This article offers several interlinked hypotheses aimed at greater understanding of sustainable internal self-determination (political autonomy) within multinational states. At its core is the argument that political grievances of the largest national collective are a critical element in understanding the possibility of accommodation of claims for internal self-determination. Where majority grievances are intense and directly linked with the claims to self-determination of smaller national communities, self-determination will be a constant source of destabilizing political tensions. The second part of the article posits that even in such circumstances, there are ideational and organizational pathways through which majority grievances can be tempered. I use the example of socialist Yugoslavia and post-war Bosnia and Herzegovina to illustrate this point and suggest future areas for research.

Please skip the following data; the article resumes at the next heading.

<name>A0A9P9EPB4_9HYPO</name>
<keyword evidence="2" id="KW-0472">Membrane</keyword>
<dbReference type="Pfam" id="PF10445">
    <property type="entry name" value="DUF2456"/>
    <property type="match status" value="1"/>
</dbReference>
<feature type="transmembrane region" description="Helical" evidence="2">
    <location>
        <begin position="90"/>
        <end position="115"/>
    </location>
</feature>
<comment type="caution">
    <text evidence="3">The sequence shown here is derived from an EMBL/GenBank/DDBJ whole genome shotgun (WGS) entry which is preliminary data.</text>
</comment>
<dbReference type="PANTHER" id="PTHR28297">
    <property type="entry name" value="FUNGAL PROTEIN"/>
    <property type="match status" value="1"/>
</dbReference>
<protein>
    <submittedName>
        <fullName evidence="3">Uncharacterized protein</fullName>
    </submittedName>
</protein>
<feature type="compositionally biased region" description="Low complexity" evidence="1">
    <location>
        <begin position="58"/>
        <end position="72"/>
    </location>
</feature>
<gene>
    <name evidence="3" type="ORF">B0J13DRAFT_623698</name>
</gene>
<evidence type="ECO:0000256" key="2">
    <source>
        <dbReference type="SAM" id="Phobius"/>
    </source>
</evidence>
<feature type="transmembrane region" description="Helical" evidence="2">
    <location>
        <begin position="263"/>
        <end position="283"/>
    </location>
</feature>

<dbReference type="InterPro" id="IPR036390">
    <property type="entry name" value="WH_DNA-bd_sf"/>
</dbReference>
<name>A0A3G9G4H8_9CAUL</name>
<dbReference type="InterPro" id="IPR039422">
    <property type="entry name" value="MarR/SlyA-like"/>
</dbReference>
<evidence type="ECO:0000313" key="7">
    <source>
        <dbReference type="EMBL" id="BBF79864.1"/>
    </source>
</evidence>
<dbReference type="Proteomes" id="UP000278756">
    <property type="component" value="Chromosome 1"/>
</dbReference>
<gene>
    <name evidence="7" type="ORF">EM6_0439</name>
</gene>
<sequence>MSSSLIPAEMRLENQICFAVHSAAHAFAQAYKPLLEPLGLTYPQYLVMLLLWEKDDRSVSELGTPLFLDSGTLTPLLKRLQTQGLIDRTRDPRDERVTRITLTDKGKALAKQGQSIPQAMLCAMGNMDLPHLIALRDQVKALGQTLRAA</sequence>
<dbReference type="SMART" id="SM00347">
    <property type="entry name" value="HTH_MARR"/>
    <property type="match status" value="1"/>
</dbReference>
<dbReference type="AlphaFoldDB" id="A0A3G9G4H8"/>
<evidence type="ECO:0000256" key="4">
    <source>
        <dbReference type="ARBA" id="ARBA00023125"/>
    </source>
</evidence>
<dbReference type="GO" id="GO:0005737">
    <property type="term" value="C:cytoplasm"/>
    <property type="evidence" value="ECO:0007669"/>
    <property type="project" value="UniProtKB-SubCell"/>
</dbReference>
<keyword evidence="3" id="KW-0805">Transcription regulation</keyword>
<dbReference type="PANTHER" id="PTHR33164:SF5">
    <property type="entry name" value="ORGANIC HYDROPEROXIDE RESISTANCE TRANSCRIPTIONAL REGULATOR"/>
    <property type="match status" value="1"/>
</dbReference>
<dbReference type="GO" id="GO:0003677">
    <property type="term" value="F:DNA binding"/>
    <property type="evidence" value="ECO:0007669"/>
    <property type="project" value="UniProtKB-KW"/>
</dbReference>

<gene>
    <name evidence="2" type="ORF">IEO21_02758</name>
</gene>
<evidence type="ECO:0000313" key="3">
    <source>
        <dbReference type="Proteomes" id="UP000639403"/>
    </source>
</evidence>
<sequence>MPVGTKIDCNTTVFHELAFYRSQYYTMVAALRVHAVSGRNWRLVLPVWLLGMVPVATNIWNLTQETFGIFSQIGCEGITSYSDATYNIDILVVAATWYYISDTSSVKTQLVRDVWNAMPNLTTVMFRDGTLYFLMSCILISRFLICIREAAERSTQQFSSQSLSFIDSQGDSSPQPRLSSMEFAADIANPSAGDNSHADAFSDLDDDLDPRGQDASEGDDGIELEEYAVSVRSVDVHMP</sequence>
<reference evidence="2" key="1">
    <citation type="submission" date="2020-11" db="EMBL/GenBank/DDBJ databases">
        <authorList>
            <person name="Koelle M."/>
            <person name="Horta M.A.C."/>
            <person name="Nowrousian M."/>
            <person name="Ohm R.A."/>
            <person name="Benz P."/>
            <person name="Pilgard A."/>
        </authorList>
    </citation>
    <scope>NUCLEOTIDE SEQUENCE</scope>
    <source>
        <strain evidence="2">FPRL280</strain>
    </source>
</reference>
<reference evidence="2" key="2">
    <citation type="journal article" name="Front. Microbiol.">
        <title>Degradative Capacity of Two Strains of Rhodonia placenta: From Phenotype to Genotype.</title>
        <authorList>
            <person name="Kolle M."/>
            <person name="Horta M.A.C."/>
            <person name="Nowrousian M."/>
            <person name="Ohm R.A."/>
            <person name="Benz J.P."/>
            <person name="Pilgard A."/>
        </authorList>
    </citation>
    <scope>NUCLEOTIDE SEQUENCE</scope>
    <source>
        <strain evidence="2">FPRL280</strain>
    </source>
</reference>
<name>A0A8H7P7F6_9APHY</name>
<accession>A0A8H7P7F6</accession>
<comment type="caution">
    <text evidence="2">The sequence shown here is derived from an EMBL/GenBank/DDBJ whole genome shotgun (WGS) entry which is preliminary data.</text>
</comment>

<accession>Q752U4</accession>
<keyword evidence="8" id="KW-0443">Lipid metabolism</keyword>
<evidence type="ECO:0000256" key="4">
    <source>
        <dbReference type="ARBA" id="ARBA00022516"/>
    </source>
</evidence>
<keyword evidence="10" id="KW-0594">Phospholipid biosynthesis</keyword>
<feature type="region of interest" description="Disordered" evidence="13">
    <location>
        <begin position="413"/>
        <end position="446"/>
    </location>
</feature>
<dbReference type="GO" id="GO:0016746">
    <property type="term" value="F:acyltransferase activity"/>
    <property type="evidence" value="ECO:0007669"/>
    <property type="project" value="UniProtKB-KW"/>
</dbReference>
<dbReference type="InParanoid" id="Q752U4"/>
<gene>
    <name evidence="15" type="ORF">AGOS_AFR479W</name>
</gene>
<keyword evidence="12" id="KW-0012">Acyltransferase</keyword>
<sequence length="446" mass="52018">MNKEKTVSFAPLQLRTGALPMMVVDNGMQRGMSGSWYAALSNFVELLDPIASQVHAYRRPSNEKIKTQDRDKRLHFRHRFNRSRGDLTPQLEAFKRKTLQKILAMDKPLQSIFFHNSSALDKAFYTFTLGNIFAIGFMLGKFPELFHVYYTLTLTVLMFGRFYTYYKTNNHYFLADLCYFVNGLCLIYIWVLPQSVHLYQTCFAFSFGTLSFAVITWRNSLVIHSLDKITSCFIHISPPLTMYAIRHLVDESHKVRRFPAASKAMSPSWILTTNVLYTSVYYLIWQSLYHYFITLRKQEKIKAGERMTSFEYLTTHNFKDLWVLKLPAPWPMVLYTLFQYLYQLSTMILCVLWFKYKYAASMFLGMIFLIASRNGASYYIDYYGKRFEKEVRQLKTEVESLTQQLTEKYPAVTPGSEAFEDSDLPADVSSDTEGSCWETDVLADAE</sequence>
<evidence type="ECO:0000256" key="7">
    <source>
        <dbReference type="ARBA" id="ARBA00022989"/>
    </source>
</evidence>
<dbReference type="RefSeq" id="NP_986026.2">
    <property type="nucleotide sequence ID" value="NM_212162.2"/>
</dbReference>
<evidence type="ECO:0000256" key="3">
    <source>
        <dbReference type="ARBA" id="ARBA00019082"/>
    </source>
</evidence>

|Translated title of the contribution||Bosnia is (not) like Yugoslavia: The structure of grievances and responses to self-determination claims in multinational states|
|Number of pages||27|
|Publication status||Published - 1 Feb 2015|
- Bosnia and Herzegovina
- multinational states
- political autonomy